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Enbridge Offers Bad River Tribe $24M To Settle Pipeline Lawsuit

Bad River Band: 'Leave The Bad River Watershed'

Bad River, Photo: Wisconsin DNR (CC-BY-ND).
The Bad River, as seen running through northwestern Wisconsin’s Bad River Reservation. Wisconsin DNR (CC-BY-ND).

Canadian energy firm Enbridge has offered the Bad River Band of Lake Superior Chippewa at least $24 million to settle a lawsuit aimed at shutting down and removing Line 5 from the tribe’s reservation, but tribal leaders say their position remains unchanged.

The pipeline crosses about a dozen miles of the reservation. Line 5 carries up to 540,000 barrels of oil and natural gas liquids per day from Superior to Sarnia, Ontario, Canada.

Enbridge’s settlement offer includes $12 million to settle claims over expired easements on allotted parcels of land. The company is also offering to pay the tribe $2 million annually beginning next year until the pipeline’s operation is no longer in use on the reservation, as well as a $10 million payment that would follow startup of a new route for Line 5 outside the reservation.

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“I think it’s a very transparent offer for settlement,” said Brad Shamla, vice president of U.S. operations for Enbridge. “I think in dealing with access across our entire system, we look for win-win solutions. In this case, we think that there’s a win-win solution to be had. We’re open to look at rerouting the pipe.”

The Bad River Tribal Council passed a resolution in 2017 that opposed the renewal of easements on 15 tracts of land within the reservation. Enbridge said the majority of easements on the reservation don’t expire for more than 20 years.

Shamla said the company had not yet received a response from the tribe on its offer. Bad River Tribal Chairman Mike Wiggins said in a statement that the Tribal Council’s position on Line 5 has never wavered.

“Enbridge’s expired leases were rejected and our litigation is rooted in the protection of the Bad River Watershed hydrology. Whatever that ends up looking like for Enbridge is their problem. Decommissioning and removing the whole of Line 5 sounds like a great start,” wrote Wiggins. “Furthermore, to even respond to media inquiries regarding Enbridge’s monetary terms with the term ‘rejection’ implies ‘process.’ The process the Bad River Tribe chose when it became evident Enbridge would not stop operation was adversarial litigation to remove Line 5’s threat from our waters. All we ask of the foreign-based corporation is to leave the Bad River watershed.”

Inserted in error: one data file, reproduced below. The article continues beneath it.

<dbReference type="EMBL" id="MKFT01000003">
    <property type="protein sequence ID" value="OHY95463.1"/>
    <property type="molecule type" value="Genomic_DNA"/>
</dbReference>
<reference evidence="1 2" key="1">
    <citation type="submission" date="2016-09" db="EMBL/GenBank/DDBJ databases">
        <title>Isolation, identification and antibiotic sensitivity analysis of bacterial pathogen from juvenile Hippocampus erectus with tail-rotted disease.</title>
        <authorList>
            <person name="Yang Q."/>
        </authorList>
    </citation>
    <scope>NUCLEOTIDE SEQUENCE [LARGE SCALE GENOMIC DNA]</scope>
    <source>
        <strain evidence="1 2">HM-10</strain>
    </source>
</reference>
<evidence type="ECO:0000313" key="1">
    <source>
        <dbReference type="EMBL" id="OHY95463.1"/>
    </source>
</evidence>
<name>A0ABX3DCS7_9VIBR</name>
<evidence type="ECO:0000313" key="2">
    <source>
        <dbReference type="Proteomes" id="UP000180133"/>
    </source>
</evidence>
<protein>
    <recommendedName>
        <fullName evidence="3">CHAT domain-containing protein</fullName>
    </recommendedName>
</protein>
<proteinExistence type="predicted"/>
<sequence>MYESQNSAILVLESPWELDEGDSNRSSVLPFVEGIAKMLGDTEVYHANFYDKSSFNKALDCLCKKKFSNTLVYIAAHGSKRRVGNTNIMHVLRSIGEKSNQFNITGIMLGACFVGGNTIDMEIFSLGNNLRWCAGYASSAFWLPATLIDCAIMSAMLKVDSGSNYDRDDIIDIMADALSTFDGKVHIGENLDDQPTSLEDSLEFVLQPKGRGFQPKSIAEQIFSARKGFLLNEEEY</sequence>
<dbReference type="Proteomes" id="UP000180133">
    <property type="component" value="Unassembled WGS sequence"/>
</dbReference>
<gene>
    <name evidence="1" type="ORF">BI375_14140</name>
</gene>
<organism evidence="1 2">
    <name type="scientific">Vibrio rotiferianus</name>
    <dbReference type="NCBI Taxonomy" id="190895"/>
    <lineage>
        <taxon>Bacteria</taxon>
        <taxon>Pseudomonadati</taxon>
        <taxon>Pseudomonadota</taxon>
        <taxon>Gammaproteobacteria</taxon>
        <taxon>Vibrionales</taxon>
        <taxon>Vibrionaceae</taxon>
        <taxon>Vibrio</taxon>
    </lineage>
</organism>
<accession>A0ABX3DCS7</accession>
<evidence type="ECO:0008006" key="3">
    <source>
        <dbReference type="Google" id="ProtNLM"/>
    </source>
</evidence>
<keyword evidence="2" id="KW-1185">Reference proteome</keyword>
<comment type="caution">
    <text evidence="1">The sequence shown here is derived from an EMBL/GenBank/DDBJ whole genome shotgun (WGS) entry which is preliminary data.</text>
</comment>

Bad River Tribal Chairman Mike Wiggins talks about thinking seven generations ahead and the impacts of Line 5 crossing the tribe’s reservation. Wiggins spoke at a International Joint Commission hearing in Ashland on Wednesday, Sept. 25, 2019. Danielle Kaeding/WPR

Enbridge is also pursuing individual settlements with those who own an interest in the allotted parcels of land along the pipeline. Under those agreements, the company would be granted access to land for rerouting the pipeline. Those who sign with the company would receive an upfront $2,000 payment regardless of whether Enbridge and the tribe reach a settlement, according to a letter to landowners.

Bad River tribal elder David “Joe” Bates received one such offer from Enbridge. Bates said he and other tribal members are adamantly opposed to continued operation of Line 5 on the reservation.

“It’s about our resources that we have, the water that we have and everything that goes with it — the animals, the birds, our manoomin,” said Bates, using the Ojibwe word for wild rice. “That’s sacred to us.”

Bad River tribal elder Joe Rose Sr. said the Bad River and the surrounding watershed are “priceless.”

“I’m looking seven generations ahead. I’m looking out for my grandchildren, great-grandchildren and even those yet unborn,” said Rose. “What kind of a world are they going to live in if we allow Enbridge and these mining companies and all of these others that come in to poison our water and our air?”

Tribal members fear the Bad River watershed, Lake Superior and surrounding resources are threatened by the potential of a spill on the company’s pipeline, which began service in 1953.

Enbridge said the pipeline has operated safely across the reservation for decades. In September, an Enbridge crew was granted access to Line 5 on the reservation to make temporary repairs and install supports where the pipeline had become exposed. When asked about the size of the exposure, Shamla said, “It’s in the order of feet.”

“We’ve got a longer-term plan that we put together and we’ve put in front of the Band,” said Shamla. “It’s essentially filling in the area that was exposed.”

The tribe referenced fears over the exposure of the pipeline in its lawsuit, citing potential threats due to changing conditions of the river. Shamla said the exposure occurred in an area of hilly terrain known as Slope 18 where it’s not uncommon for washouts to occur, stressing that Line 5 is continuing to operate safely on the reservation.

“Our strong preference is that we come to a negotiated agreement,” said Shamla. “As we work forward, we’ll look for input and collaboration on design, permitting and construction and ongoing operation to the extent that it continues to operate on the reservation.”

In the meantime, Shamla said they’re continuing to conduct surveys in Ashland and Iron Counties as they seek an alternative route for Line 5. Enbridge said the pipeline is critical to meeting the energy needs of the upper Midwest.